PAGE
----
US3264611A (en) * 1964-03-09 1966-08-02 Ibm Optical multiplexing
US3652855A (en) * 1969-05-26 1972-03-28 John Armin Mcintyre Radiation image amplifier and display comprising a fiber optic matrix for detecting and coding the radiation image pattern
US3700895A (en) * 1969-08-14 1972-10-24 Research Corp Scatterhole camera and method for using same including the step of convoluting the image
US4000949A (en) * 1969-09-15 1977-01-04 Western Electric Company, Inc. Photomask inspection by optical spatial filtering
US3748470A (en) * 1970-10-02 1973-07-24 Raytheon Co Imaging system utilizing spatial coding
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US3882310A (en) * 1972-11-01 1975-05-06 Raytheon Co Spatially modulated imaging system
US4036552A (en) * 1975-02-10 1977-07-19 Minnesota Mining And Manufacturing Company Retroreflective material made by recording a plurality of light interference fringe patterns
US4013338A (en) * 1975-05-13 1977-03-22 Matsushita Electric Industrial Company, Limited Fourier transform holography using pseudo-random phase shifting of object illuminating beams and apodization
US4165462A (en) * 1977-05-05 1979-08-21 Albert Macovski Variable code gamma ray imaging system

Cited By (24)

* Cited by examiner, † Cited by third party
Publication number Priority date Publication date Assignee Title
US4389633A (en) * 1980-09-26 1983-06-21 The United States Of America As Represented By The United States Department Of Energy Coded aperture imaging with self-supporting uniformly redundant arrays
EP0061547A1 (en) * 1981-03-30 1982-10-06 International Business Machines Corporation Method and apparatus for tomographical imaging
US4990925A (en) * 1984-05-07 1991-02-05 Hughes Aircraft Company Interferometric radiometer
US5036546A (en) * 1986-10-06 1991-07-30 Grumman Aerospace Corporation Pseudo-noise product coded aperture arrays and method for designing same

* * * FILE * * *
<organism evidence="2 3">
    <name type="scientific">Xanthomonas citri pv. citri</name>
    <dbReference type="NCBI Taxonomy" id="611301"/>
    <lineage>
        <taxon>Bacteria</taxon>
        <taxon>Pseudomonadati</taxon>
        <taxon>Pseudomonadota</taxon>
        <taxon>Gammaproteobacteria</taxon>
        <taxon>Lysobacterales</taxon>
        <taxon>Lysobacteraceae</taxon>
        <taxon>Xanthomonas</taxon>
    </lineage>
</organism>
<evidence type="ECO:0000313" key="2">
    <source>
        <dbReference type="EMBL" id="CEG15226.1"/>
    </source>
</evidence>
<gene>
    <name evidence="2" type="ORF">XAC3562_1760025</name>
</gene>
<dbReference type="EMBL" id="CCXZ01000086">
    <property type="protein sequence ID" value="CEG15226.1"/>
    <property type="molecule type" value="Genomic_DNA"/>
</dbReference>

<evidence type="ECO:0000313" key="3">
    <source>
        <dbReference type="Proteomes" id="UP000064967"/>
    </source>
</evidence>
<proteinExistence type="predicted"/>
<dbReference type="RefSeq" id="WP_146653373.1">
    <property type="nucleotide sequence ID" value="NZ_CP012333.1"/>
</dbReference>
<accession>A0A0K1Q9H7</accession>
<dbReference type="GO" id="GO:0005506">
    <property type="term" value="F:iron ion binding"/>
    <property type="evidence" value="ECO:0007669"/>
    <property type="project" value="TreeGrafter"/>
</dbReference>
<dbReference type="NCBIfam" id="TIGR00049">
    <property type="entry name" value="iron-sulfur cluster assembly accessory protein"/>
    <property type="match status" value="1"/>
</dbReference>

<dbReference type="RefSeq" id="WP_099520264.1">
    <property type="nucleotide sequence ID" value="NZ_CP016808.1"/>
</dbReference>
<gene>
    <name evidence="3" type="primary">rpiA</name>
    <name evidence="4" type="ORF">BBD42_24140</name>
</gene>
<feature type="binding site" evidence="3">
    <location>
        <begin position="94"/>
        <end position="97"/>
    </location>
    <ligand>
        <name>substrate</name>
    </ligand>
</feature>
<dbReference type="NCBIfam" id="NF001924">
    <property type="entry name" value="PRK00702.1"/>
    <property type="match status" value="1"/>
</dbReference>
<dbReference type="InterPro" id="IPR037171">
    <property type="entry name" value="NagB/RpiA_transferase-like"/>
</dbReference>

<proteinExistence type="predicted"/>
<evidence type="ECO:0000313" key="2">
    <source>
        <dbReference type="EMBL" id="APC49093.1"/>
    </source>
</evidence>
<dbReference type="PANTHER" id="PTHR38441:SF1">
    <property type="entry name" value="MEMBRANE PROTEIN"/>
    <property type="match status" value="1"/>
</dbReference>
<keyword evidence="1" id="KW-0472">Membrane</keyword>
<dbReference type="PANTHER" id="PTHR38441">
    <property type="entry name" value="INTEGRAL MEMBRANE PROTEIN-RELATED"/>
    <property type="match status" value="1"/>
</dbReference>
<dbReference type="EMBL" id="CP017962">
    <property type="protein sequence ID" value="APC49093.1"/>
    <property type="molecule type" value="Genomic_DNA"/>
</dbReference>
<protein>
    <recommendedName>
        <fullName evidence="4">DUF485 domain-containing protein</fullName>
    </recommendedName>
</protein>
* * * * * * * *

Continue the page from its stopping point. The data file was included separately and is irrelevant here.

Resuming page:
WO1988003275A1 (en) * 1986-10-31 1988-05-05 Commissariat A L'energie Atomique Method for reconstructing images of successive parallel section cuttings of an object containing gamma radiation emitting sources
FR2606160A1 (en) * 1986-10-31 1988-05-06 Commissariat Energie Atomique Method image reconstruction of successive parallel sections of an object with radiation sources emitting gamma
US4891844A (en) * 1987-03-25 1990-01-02 Shimadzu Corporation Radiation image detecting system
WO1992010904A1 (en) * 1990-12-04 1992-06-25 Pixar Method for borderless mapping of texture images
US5194969A (en) * 1990-12-04 1993-03-16 Pixar Method for borderless mapping of texture images
DE4317945A1 (en) * 1993-03-22 1994-09-29 Paul Dr Debbage Method and device for investigating an object
US5361307A (en) * 1993-03-25 1994-11-01 General Electric Company Correlation methods of identifying defects in imaging devices
FR2710986A1 (en) * 1993-10-07 1995-04-14 Moretti Jean Luc Mask for reconstructing plane section images of an object
WO1996009560A1 (en) * 1994-09-21 1996-03-28 Kennedy & Donkin Systems Control Limited Gamma ray imaging
US20040218714A1 (en) * 2003-04-30 2004-11-04 Faust Anthony A. Detection of explosive devices using X-ray backscatter radiation
US20070040124A1 (en) * 2003-05-16 2007-02-22 The Children's Hospital Of Philadelphia Coded aperture imager
US20090022410A1 (en) * 2006-02-06 2009-01-22 Qinetiq Limited Method and apparatus for coded aperture imaging
US20090028451A1 (en) * 2006-02-06 2009-01-29 Qinetiq Limited Processing methods for coded aperture imaging
US8068680B2 (en) * 2006-02-06 2011-11-29 Qinetiq Limited Processing methods for coded aperture imaging
US8073268B2 (en) * 2006-02-06 2011-12-06 Qinetiq Limited Method and apparatus for coded aperture imaging
US8243353B1 (en) 2008-04-07 2012-08-14 Applied Science Innovations, Inc. Holography-based device, system and method for coded aperture imaging
US20100026822A1 (en) * 2008-07-31 2010-02-04 Itt Manufacturing Enterprises, Inc. Multiplexing Imaging System for Area Coverage and Point Targets
US20110013752A1 (en) * 2009-07-15 2011-01-20 Fujifilm Corporation X-ray imaging device, method for detecting deviation of flat panel detector, and program for the same
US8313238B2 (en) * 2009-07-15 2012-11-20 Fujifilm Corporation X-ray imaging device, method for detecting deviation of flat panel detector, and program for the same
US20110026141A1 (en) * 2009-07-29 2011-02-03 Geoffrey Louis Barrows Low Profile Camera and Vision Sensor